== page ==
Happy multigenerational family

This past election year was full of talk of taxes and economic hard times. The phrase “the wealthy don’t pay their fair share in taxes” was mentioned so many times, I have lost count. I am a math geek, so naturally I decided to look into the IRS tax tables (Page 37, table 7) to see what every politician, newscaster, and talk show host were talking about when they said, “the wealthy don’t pay their fair share in taxes.”


As many of you know, I was born and raised right here in South Texas. What you may not know is that I am part of a family that has been in Texas since 1830. Being part of an old Texas family can create quite a mindset and upbringing. As a sixth generation Texan, I was raised to believe that things should be called out for what they truly are, not what they are sometimes imagined to be. My “good ol’ country boy” dad has so many quotes and life mottos. I remember him saying to me, “Son, liars figure, but figures don’t lie.” This old saying has always been something that I keep in mind. It helped me look into the actual math and figures behind these “unfair” tax tables. I used the figures of the 2012 IRS income tax tables, before the raised taxes of 2013 (like the 3.8% ObamaCare tax and the nearly 5% top income tax increase).

The mathematical figures below are based on 2012 tax tables effective tax rate for a married couple, filing 3 exemptions and using 10% of their income for itemized deductions like charitable deductions, mortgage interest, medical bills, etc. This is a typical account of how a family files.

  • A $1,000,000 income estimated tax is… $280,150
  • A $500,000 income estimated tax is… $122,650
  • A $300,000 income estimated tax is… $62,245
  • A $100,000 income estimated tax is… $11,235
  • A $50,000 income estimated tax is… $3,135

Looking back at this phrase, “the wealthy don’t pay their fair share of income taxes,” I see a very big problem. On top of these 2012 tax tables, the 2013 tax increases will make the wealthy pay even more than this. This makes me wonder if these politicians, newscasters, and talk show hosts that made this claim had ever looked at an actual IRS tax table and done the math. As indicated above a married couple who makes a $500,000 income, based on the estimated figures using 2012 tax tables, pays 39 times more in income taxes than a married couple making a $50,000 income yet their income is only 10 times as much. Looking at this I might have to agree that the wealthy don’t pay their fair share of taxes, in fact, they pay much more than what seems fair.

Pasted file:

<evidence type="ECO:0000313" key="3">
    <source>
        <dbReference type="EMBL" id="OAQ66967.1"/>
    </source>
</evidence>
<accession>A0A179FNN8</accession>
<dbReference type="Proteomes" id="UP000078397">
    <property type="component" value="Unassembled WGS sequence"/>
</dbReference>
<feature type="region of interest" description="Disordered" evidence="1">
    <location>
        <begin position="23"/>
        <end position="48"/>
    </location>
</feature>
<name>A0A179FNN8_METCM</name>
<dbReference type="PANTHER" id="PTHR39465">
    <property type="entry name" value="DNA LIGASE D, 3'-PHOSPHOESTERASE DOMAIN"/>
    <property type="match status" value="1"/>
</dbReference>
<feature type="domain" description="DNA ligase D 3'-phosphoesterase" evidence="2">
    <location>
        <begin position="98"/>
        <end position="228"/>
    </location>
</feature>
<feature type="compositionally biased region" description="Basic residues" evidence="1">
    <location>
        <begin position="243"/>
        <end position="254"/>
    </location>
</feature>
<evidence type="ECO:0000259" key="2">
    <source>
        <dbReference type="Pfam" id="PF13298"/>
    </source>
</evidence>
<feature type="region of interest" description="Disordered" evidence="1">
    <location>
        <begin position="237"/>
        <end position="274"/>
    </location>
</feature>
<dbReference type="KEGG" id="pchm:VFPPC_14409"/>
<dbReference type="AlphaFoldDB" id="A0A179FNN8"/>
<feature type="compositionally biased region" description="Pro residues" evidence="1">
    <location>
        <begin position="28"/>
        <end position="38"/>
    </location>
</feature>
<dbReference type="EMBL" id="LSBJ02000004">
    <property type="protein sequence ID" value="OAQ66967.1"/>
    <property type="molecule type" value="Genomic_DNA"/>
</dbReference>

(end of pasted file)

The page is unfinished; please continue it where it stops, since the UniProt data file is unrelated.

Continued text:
Merriam-Webster defines the word fair as “marked by impartiality and honesty : free from self-interest, prejudice, or favoritism.” You have now seen evidence to suggest that there is not impartiality, but there is in fact prejudice. Something to help understand better what I mean is to explore what taxes are, what they do, what they are for. They provide government services to each and every citizen. As Americans, we are fortunate to all have access to the same government services such as infrastructure, military, parks, police, firefighters, etc.

If all of these services are provided impartially and without prejudice to each American, why then must taxes that provide these services become partial and prejudice? Should one family have to pay 39 times more for the same government services they would receive as another family? Imagine the absurdity of two families going to get an oil change for the same model car and the mechanic charging one family $390 and another family $10 for the same oil change. Could the statement, “the wealthy don’t pay their fair share” possibly be the biggest mistake our politicians have made because they have never done the math using an actual IRS tax table?

I am ready for some enlightenment and real discussion from anyone who would like to use the math from the actual IRS tax tables (Page 37, table 7, http://www.irs.gov/pub/irs-pdf/p15.pdf), not their imagination or projected biases behind the statement “the wealthy don’t pay their fair share.” Like my dad always said “Liars figure, but figures don’t lie.” All opinions aside, the math speaks for itself. Please share this knowledge with your friends and family as I look forward to many responses on this subject, even the ones that will claim that math doesn’t prove anything.